So there will be no announcement today about the flotation of GEC Alsthom, the power engineering business that is jointly owned with Alcatel Alsthom. Nor will there be news of the "repositioning" of the telecoms joint venture GPT - a term which has generally been taken to mean the sale back to Siemens of GEC's 60 per cent stake.
Nor will there be any news that GEC Marconi has pulled off the grand restructuring of the European defence industry that will enable it to stand shoulder to shoulder with the likes of Raytheon, Lockheed Martin and Boeing of the US.
Since Lord Simpson began his strategic review a year ago the sand has shifted considerably under GEC's feet. One interpretation of the "rationalise or die" remark made on Monday by the Defence Secretary George Robertson, is that a merger of GEC Marconi and British Aerospace is back on the cards.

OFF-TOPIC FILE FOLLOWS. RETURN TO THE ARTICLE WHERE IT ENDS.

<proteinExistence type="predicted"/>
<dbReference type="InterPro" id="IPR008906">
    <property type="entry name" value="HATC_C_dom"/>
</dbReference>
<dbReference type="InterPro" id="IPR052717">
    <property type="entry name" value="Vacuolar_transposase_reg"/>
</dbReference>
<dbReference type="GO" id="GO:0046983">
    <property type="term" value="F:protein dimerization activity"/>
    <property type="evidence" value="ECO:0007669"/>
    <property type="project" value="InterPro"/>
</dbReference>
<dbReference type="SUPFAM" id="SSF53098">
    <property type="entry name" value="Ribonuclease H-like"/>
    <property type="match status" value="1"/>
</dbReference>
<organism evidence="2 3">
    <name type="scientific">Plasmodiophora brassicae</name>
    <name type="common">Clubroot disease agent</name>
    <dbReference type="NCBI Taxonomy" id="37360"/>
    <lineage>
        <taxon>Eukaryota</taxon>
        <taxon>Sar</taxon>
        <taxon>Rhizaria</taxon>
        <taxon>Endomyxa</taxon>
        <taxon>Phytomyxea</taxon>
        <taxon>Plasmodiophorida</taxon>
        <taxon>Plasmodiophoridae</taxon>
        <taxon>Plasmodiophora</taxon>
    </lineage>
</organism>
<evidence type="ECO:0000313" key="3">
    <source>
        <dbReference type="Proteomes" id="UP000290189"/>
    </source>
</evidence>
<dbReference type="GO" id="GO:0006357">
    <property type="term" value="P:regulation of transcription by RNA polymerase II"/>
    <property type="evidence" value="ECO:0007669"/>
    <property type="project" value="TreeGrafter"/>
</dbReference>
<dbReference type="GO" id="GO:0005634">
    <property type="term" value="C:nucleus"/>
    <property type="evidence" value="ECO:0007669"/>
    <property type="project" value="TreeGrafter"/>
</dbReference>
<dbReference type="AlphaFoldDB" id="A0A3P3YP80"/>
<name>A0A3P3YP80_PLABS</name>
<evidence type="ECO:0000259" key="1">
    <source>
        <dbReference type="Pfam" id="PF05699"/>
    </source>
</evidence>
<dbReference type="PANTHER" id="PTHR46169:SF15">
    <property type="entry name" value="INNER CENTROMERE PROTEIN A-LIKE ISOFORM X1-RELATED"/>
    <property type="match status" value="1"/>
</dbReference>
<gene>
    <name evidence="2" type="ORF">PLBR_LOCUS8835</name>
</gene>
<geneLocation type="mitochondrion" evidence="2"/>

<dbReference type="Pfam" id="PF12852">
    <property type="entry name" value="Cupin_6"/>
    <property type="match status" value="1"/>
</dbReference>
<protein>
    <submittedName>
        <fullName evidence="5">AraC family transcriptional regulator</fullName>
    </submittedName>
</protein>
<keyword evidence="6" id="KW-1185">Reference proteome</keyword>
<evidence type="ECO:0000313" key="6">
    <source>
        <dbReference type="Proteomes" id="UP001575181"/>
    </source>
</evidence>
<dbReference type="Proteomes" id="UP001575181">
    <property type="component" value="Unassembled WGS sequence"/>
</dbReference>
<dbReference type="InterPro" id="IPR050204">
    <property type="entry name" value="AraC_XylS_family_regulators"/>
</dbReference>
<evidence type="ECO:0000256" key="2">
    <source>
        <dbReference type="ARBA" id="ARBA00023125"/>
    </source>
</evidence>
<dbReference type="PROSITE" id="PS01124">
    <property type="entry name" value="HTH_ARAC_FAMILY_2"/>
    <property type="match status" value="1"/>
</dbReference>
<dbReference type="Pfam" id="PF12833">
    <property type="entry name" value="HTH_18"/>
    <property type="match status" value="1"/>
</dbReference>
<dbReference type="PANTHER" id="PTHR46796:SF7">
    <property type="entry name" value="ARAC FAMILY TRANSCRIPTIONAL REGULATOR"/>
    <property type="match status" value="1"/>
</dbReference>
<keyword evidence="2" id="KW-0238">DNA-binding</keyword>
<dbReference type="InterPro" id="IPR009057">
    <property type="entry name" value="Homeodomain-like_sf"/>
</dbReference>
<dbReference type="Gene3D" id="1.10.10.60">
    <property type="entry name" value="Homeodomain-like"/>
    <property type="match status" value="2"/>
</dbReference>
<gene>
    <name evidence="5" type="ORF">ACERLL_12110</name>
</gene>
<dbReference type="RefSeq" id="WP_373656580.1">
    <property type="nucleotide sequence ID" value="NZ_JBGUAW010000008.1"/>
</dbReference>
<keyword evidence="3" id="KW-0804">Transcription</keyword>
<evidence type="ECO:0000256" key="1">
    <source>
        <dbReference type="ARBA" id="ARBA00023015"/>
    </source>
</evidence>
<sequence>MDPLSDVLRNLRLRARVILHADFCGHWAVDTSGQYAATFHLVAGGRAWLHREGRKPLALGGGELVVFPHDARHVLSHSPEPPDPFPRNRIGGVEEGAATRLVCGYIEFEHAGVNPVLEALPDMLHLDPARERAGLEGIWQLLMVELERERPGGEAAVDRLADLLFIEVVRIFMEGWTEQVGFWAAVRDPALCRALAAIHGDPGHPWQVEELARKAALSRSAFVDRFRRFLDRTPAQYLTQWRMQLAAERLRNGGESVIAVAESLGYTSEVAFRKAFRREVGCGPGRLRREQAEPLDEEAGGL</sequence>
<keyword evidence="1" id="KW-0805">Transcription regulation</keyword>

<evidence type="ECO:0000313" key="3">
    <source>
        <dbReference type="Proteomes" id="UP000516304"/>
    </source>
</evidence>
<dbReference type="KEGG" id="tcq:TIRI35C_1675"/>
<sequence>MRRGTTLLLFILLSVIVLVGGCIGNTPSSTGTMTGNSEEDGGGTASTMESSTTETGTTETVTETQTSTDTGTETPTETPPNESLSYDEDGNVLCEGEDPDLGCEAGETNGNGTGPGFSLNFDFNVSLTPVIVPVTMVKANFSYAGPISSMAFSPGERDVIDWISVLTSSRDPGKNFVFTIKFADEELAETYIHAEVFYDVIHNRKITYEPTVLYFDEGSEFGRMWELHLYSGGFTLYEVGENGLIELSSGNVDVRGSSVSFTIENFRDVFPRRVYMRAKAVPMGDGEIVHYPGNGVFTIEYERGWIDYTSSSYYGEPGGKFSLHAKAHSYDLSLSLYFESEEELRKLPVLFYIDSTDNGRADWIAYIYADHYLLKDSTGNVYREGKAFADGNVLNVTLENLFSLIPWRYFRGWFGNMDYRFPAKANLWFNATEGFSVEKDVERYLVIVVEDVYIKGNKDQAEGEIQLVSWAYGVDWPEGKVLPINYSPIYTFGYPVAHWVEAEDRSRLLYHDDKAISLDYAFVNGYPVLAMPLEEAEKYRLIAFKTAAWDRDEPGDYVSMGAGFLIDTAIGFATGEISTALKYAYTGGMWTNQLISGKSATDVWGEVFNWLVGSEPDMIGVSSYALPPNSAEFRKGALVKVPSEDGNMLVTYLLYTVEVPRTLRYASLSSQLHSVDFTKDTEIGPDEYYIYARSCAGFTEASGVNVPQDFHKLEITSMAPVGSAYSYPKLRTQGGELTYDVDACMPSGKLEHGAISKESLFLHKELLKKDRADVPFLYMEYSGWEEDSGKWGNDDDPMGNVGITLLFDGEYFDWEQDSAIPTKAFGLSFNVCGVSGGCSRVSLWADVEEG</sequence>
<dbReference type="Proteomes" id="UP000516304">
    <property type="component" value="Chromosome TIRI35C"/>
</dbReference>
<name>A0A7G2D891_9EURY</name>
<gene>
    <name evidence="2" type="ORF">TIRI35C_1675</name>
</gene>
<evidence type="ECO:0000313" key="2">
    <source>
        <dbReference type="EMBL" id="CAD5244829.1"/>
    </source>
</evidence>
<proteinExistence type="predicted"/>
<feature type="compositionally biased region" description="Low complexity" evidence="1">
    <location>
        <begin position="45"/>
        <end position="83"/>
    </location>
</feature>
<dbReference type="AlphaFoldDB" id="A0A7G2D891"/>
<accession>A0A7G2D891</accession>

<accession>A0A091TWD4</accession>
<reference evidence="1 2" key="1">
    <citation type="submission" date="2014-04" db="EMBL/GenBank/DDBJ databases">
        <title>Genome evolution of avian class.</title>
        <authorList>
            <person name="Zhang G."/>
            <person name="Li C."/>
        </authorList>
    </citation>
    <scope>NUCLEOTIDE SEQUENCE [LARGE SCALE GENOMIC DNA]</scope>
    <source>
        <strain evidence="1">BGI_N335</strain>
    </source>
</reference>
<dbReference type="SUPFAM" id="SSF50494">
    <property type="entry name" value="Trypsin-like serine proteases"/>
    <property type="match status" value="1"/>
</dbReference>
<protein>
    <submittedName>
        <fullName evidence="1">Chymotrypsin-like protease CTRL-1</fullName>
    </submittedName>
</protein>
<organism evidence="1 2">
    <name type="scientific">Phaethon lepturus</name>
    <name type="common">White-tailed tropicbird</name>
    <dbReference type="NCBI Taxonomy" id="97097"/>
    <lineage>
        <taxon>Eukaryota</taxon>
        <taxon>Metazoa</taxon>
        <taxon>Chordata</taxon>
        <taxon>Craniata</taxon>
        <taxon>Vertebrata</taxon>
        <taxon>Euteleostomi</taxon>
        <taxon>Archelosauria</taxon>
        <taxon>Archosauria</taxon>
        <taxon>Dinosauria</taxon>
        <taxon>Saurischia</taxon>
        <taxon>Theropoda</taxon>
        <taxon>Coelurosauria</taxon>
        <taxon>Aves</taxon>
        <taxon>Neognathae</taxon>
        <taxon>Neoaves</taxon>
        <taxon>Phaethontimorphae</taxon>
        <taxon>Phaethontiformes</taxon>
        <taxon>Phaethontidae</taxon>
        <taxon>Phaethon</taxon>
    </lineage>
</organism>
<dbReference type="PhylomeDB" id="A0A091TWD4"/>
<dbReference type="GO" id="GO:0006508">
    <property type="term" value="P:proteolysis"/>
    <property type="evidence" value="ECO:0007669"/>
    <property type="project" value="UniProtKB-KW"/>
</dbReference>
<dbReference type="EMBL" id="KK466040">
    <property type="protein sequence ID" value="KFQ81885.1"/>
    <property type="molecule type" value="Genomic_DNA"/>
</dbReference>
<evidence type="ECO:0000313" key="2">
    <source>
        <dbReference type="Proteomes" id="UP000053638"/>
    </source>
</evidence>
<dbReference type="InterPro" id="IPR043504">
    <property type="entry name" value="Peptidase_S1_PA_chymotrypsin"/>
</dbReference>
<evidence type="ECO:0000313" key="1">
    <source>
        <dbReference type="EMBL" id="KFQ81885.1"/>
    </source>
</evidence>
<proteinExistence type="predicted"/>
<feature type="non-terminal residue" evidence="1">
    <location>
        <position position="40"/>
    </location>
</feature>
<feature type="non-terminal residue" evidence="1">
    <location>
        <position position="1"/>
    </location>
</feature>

On the face of it, it would be remarkable if his opposite number at the Department of Trade and Industry, Mrs Blockit, took a similar view, since every consolidating merger that has passed her way so far has been packed off to the Monopolies and Mergers Commission. BAe and Marconi might just be different, however. Defence procurement is not a competitive market in any true sense since there is by and large, only one customer and the Ministry of Defence can always call on the Americans if it wants to keep the bidding open. So a merger with BAe cannot be ruled out.
The effect would be to turn Lord Simpson's strategic review into the piecemeal dismantling of GEC. With GEC Alsthom, GPT and Marconi all packaged off, that would only leave Lord Simpson with a rump industrial electronics business to run. Even that might be demerged into two given that half of it is made up of discrete US businesses that could be separately floated. What a tawdry end that would be for Lord Weinstock's great great creation.Reuse content